On June 3, 2021, the U.S. Supreme Court issued its first-ever interpretation of the Computer Fraud and Abuse Act (CFAA), the federal criminal and civil statute intended to deter and punish unauthorized access to computer systems. The decision in Van Buren v. United States adopts a narrow construction of a key provision of the CFAA addressing whether a computer user “exceeds authorized access.” In doing so, the Court echoed the concerns of many commentators who have warned against a broad reading of the statute that might over-criminalize computer activity.

The Court’s decision removed the CFAA as a tool to address certain circumstances when someone accesses a computer in violation of an authorized purpose, such as violations of workplace technology policies or a website’s terms of service. In Van Buren, the Court rejected the argument that violation of a purpose-based restriction can be the basis for a violation of this portion of the CFAA. Because this type of conduct is not actionable under the CFAA, companies may turn to technological access controls to control sensitive data rather than relying on internal policies.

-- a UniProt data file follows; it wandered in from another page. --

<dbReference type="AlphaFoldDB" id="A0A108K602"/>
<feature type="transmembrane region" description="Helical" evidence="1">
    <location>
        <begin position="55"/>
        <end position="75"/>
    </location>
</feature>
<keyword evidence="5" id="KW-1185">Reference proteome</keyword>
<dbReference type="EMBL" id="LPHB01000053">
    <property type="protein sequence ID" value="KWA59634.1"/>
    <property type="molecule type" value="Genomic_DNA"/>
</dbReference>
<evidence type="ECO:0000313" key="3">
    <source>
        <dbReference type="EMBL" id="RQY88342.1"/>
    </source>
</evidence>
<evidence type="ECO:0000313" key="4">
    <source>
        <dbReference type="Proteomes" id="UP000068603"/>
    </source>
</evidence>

The Court’s limits on the scope of the CFAA may be favorable to cybersecurity researchers, who often access computer systems in violation of terms-of-use to detect security vulnerabilities or other threats. Until Van Buren, white-hat cybersecurity researchers were deterred from carrying out such tests due to the threat of criminal prosecution under the CFAA for exceeding authorized access. Click here to read the full article on this and get more details.